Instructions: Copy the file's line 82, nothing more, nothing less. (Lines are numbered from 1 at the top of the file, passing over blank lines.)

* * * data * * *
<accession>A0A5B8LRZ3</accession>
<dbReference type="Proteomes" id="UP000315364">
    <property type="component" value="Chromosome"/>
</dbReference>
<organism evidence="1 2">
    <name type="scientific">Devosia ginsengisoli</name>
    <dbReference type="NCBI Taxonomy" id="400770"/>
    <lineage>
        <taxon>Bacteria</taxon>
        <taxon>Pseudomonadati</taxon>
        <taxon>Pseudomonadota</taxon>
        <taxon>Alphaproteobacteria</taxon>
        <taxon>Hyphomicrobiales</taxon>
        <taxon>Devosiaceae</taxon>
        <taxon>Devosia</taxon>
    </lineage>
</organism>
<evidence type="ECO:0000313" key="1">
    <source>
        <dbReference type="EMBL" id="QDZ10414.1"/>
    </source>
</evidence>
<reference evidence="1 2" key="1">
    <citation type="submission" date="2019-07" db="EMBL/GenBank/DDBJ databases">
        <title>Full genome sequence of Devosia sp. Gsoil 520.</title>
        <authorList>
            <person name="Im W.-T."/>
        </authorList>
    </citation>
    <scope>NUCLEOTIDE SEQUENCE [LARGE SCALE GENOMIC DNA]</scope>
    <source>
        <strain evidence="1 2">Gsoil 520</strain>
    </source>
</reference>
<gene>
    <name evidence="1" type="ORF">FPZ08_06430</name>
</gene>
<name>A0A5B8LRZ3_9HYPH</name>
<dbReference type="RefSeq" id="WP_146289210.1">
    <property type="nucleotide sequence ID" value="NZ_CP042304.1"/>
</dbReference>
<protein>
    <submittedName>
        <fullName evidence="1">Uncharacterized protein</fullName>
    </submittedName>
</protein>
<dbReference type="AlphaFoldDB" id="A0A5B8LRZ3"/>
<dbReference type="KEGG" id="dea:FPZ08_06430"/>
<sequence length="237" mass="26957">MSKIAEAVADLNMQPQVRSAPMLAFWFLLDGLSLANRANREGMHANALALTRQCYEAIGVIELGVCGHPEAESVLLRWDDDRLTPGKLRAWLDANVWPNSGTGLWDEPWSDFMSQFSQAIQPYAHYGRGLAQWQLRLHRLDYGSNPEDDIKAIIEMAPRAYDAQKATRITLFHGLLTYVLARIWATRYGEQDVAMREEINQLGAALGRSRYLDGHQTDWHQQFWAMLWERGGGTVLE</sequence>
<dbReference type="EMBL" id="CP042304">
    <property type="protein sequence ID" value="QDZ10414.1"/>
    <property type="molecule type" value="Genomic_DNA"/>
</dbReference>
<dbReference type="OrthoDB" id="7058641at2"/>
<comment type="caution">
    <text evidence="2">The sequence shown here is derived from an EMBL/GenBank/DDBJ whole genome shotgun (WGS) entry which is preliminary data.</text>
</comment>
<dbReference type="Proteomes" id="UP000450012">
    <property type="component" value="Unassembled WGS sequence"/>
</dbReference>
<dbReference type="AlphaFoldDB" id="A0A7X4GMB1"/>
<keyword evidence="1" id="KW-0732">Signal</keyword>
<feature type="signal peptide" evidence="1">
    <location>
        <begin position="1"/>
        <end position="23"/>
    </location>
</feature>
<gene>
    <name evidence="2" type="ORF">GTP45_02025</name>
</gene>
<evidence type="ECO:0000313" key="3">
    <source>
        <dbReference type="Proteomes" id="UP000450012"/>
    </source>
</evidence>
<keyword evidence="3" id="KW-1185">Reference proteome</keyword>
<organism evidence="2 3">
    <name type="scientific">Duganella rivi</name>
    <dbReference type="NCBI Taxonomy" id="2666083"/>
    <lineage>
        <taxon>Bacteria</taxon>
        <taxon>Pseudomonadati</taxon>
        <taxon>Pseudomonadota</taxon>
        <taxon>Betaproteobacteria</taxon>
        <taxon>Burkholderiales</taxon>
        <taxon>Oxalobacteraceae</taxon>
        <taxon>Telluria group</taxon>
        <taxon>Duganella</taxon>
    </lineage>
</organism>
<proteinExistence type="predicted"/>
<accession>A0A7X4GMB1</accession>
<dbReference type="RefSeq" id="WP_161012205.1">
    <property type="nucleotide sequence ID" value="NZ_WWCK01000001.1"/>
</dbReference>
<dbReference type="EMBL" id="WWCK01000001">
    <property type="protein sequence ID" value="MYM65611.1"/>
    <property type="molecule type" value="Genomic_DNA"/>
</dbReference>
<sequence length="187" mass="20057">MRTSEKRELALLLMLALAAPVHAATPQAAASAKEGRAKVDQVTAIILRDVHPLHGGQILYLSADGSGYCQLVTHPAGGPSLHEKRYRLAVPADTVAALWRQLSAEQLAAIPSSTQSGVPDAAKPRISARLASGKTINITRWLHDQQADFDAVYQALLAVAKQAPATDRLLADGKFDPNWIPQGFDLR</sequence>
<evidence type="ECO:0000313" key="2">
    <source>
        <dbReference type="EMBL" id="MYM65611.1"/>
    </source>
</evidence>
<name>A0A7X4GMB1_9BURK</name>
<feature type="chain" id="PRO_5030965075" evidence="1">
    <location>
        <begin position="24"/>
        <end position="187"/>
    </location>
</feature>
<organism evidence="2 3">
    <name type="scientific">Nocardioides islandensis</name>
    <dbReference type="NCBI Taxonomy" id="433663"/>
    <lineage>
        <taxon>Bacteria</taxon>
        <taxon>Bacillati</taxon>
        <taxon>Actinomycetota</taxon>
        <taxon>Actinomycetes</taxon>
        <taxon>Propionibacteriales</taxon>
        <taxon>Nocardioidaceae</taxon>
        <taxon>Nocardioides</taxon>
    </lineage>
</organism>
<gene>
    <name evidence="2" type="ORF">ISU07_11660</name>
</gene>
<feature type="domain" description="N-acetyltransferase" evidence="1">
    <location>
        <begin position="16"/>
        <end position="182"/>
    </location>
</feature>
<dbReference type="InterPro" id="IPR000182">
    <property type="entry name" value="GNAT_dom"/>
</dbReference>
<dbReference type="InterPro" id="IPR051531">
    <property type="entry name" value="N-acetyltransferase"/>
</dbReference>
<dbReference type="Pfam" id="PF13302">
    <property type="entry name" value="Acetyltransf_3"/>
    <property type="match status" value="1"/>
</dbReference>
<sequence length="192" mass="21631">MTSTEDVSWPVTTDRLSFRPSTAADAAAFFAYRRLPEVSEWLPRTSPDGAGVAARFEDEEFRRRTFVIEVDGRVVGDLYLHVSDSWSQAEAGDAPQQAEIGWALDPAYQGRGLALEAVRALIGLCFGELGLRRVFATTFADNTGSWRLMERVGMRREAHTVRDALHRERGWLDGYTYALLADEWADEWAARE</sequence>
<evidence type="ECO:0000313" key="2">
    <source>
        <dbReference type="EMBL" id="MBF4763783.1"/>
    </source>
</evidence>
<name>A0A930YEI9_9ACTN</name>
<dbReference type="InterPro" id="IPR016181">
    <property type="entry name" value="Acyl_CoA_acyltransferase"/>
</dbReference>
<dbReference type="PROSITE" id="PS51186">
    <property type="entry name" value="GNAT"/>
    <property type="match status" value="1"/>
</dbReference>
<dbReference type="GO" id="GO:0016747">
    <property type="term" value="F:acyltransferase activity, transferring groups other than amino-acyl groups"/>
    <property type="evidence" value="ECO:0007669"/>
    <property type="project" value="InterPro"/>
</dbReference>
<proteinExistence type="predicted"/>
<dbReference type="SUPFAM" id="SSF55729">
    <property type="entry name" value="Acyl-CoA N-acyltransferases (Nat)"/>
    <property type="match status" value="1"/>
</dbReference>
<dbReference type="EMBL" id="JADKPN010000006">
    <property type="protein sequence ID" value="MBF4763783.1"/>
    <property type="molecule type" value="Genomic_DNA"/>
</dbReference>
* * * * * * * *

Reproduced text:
        <taxon>Bacteria</taxon>